It’s that time of year for the database market share squabble. IDC has released its numbers–at least to the vendors–and two of the three big database players are claiming victory.
From the snippets the vendors themselves release, it’s hard to draw conclusions. It’s like the blind men and the elephant: You can’t judge the entire gestalt from mere fragments.
On its earnings call last night, Oracle president Charles Phillips crowed about IDC data showing Oracle’s database share at 44.3% vs. 21% for IBM vs. 18.5% for Microsoft.
The VAR community has been abuzz since it became public that a silver-level Cisco partner sued the vendor for poaching a customer and handing it off to AT&T Business.
The twittering is because most partners agree they’ve had the same problem but never taken any action for fear of losing their businesses.
Last week SearchITChannel.com ran a story about Infra-Comm Corporation suing Cisco on claims that the vendor violated the deal registration process by passing along a multimillion dollar customer to AT&T at the very same pricing structure Infra-Comm had negotiated. Sources close to Cisco said the company lived up to its obligations under the deal registration agreement by providing exclusive pricing and protection to Infra-Comm, but couldn’t stop the customer from wanting to change VARs.
Being an Oracle partner can be a pricey business.
For example: If you’re a select Oracle partner who wants face time with Oracle reps at the vendor’s yearly sales kickoff, you can pay either $6K, $10K or $25K for the privilege.
For that amount you get to be an Exhibitor Partner at the big Las Vegas event. The idea is to get your pitch to Oracle sales reps. There are many. The event draws some 40,000 people in early June. Maybe even (knock wood) get a look from Charles or Larry. Continued »
Canonical on Tuesday posted its Ubuntu Mobile Internet Device (MID) Edition to its website.
Ubuntu MID will start to follow the usual Ubuntu six-month release cycle starting with the Ubuntu 8.10 release.
I have become so hopelessly addicted to my Apple iPhone for a couple of reasons, not the least of which is that it has saved my butt on more than one occasion when I have been unable to get to my notebook to update this and my other way-to-many blogs. Indeed, when my laptop crashed a few weeks back on a trip for TechTarget to Chicago, I even submitted the repair request using the built-in Safari Web browser.
Needless to say, I am HUNGRY for the July 11 update iPhone software, which will mean that I can download e-mail from my work accounts transparently. But I am dreading the onslaught which MUST becoming of security threats released by both the nefarious and naughty. Data from the Computing Technology Industry Association (CompTIA) suggests that my feeling of dread is not unfounded. Here’s the blog entry that I wrote last month.
Dell has launched a new wiki, PartnerStorm, that is already fielding reseller complaints about the fledgling Dell channel program.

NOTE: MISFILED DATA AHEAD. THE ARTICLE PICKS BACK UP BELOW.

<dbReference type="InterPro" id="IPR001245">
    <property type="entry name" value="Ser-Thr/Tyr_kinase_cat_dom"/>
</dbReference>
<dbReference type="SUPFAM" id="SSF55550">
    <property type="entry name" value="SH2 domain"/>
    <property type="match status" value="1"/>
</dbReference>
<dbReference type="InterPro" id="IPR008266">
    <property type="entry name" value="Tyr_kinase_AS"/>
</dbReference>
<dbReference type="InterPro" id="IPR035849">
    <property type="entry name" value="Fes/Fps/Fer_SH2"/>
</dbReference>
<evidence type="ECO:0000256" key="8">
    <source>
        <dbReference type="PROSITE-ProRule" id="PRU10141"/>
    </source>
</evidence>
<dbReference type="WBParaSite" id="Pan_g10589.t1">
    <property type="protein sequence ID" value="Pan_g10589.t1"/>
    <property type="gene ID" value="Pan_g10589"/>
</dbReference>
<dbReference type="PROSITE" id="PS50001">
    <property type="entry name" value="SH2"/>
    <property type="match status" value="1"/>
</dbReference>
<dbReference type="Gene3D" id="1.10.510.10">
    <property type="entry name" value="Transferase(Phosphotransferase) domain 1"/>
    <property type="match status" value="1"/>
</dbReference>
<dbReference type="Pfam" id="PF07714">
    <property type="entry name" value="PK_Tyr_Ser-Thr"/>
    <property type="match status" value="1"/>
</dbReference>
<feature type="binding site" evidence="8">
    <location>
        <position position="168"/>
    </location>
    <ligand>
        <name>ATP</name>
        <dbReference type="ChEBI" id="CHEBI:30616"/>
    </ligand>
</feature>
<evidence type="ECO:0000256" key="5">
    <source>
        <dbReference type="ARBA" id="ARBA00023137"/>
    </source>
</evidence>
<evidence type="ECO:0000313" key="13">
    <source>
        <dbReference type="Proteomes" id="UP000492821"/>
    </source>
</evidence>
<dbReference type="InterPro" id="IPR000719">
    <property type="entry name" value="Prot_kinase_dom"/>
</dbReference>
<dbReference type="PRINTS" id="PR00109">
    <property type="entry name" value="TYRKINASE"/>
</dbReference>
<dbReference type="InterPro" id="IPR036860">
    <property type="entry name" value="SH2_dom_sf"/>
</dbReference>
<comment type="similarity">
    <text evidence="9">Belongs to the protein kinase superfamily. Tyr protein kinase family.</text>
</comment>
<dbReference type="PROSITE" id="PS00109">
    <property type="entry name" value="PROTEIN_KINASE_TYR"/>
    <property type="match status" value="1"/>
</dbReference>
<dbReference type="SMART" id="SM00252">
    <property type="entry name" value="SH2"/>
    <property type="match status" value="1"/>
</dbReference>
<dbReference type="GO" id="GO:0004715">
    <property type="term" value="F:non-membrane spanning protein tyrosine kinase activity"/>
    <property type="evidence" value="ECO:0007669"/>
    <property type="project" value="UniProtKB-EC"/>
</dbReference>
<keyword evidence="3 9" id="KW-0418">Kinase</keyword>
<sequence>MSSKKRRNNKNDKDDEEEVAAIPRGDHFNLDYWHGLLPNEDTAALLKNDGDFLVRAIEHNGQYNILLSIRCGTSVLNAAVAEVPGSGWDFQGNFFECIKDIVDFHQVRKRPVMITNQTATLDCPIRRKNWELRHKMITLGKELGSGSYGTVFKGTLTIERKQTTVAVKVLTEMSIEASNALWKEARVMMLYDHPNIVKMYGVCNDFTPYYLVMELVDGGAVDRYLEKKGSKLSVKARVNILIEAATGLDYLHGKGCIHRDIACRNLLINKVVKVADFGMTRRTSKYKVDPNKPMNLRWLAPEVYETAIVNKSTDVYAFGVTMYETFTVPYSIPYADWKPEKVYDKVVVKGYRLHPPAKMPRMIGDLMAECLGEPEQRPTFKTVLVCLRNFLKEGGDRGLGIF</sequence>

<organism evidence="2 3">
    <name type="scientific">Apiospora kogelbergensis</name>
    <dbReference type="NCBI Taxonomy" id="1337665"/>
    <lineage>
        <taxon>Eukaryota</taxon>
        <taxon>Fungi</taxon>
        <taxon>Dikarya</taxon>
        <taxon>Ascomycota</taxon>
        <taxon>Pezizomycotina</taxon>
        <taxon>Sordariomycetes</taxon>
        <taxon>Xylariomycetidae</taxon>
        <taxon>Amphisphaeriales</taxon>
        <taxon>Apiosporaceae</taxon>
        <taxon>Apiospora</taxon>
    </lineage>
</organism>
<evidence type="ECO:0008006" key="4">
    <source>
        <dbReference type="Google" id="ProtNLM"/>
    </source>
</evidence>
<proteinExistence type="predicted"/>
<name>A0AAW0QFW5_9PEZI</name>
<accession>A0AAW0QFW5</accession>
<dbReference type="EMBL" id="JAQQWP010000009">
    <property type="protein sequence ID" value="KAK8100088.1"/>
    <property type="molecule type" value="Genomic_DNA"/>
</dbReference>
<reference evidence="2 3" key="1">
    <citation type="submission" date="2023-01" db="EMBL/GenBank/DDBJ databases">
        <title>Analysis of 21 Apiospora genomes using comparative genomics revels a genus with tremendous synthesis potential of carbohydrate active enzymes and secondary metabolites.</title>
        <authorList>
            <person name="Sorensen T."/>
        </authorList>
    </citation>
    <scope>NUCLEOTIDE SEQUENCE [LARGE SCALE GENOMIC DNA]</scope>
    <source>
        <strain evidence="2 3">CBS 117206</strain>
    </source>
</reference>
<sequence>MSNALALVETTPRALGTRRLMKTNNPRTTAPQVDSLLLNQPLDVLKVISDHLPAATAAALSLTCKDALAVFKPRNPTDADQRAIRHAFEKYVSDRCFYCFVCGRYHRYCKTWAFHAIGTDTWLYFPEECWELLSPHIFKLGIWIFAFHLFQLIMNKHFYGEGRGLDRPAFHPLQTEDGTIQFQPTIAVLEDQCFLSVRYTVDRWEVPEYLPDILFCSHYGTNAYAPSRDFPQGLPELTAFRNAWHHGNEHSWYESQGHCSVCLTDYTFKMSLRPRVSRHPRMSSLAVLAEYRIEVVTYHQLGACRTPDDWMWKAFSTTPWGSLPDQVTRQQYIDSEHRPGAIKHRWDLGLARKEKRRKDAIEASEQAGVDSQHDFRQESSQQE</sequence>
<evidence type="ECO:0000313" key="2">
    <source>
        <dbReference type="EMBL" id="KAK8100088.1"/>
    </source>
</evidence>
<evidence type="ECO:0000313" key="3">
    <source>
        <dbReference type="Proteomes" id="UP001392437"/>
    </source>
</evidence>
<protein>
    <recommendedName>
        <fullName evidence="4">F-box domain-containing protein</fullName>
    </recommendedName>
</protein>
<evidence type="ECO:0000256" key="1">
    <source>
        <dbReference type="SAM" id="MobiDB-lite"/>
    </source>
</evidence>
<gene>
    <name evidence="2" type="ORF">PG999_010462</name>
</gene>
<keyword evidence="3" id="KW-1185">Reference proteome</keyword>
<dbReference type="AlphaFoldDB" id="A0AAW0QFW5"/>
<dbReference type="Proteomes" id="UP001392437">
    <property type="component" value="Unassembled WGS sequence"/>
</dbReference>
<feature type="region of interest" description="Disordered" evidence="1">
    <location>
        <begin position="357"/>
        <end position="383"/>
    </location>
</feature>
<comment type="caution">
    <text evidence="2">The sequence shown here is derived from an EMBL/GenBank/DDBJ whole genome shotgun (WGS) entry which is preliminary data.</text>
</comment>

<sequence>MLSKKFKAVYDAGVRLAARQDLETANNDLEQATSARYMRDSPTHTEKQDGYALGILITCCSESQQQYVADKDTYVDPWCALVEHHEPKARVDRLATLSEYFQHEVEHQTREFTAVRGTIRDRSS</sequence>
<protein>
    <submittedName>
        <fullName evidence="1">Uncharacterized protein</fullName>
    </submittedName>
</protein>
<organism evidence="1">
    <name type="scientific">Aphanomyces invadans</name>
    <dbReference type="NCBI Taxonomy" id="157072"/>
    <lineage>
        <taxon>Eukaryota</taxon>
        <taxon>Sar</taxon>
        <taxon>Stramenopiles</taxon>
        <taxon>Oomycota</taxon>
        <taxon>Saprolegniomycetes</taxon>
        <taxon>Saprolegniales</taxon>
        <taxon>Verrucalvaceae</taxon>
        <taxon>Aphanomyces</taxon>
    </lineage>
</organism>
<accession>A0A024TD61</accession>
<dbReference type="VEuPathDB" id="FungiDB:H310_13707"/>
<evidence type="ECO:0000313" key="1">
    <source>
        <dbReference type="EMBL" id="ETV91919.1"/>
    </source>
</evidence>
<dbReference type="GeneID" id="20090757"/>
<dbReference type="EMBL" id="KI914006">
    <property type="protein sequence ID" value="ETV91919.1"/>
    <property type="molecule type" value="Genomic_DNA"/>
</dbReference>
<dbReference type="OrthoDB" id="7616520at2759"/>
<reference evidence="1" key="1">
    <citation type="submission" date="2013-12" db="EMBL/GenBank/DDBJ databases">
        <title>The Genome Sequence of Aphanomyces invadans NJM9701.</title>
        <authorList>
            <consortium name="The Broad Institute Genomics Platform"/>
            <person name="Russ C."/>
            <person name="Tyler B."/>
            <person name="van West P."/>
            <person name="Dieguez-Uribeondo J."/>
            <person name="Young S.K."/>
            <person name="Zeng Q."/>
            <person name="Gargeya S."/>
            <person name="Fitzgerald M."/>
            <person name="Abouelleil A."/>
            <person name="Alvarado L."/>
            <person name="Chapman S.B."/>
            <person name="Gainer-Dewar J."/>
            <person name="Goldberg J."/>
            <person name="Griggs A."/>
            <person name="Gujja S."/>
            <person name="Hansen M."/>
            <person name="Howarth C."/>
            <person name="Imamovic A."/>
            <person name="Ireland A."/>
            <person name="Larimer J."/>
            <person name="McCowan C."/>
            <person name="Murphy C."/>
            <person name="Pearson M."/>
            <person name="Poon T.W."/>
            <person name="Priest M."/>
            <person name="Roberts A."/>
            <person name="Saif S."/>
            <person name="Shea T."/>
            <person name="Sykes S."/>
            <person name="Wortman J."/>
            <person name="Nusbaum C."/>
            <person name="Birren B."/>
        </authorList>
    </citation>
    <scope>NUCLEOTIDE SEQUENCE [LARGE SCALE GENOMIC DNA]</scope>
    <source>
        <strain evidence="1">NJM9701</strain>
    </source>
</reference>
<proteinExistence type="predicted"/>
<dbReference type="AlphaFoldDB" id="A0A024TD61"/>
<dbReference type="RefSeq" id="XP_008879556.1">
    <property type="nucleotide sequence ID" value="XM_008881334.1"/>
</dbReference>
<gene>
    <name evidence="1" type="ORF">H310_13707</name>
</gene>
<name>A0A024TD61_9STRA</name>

On PartnerStorm, the channel version of Dell’s popular IdeaStorm forum, users can post their ideas about the channel program, which is called PartnerDirect. They can also comment on each others’ ideas and vote on which are the best.
This year’s Microsoft Worldwide Partner Conference will be in Houston. In July. One word: Ugh.
And, interestingly, insiders say preliminary numbers show that more than half (60%) of attendees will be from outside the U.S. That’s a first, to my knowledge and is at least partially attributable to the incredible shrinking dollar.
Note to vendors: If you’re gonna drag people into triple-digit heat and humidity, make it cheap.
As for news: Look for Microsoft to talk up repeatable solutions in SMB markets. And don’t forget SaaS and the mega-billion dollar question of how partners fit into Microsoft’s software plus services game plan. That’ll be a big theme. Continued »
We first reported on Symantec Endpoint Management Suite 1.0 last week, when I found that Symantec had prematurely posted product details on its website. But today marks the suite’s official launch, which means I can finally give even more details that Symantec provided last week in an embargoed interview.
MySQL is switching version control ships, leaving BitKeeper for Bazaar, an open-source version control system.
“Both the main MySQL server code and the code for many ancillary projects have been converted to Bazaar and are published on Launchpad,” blogged Kaj Arno, MySQL’s vice president of community. (Sun Microsystems bought MySQL earlier this year.) Continued »
This one is for those of you, dear readers, who remember Mike Homer, who contributed some great marketing ideas to both browser pioneer Netscape and personal computer pioneer Apple Computer. Those outside Silicon Valley may not be aware that Homer was diagnosed last year with Creutzfeldt-Jakob Disease, which is a degenerative brain disease.
I really liked talking to him when I was covering Netscape and, amazingly, Go Corp., an ill-fated long-ago pen computing start-up. So even though this information isn’t strictly channel-related, some moral imperative compels me to blog about the new YouTube site that was launched this week in honor of Homer’s plight. Continued »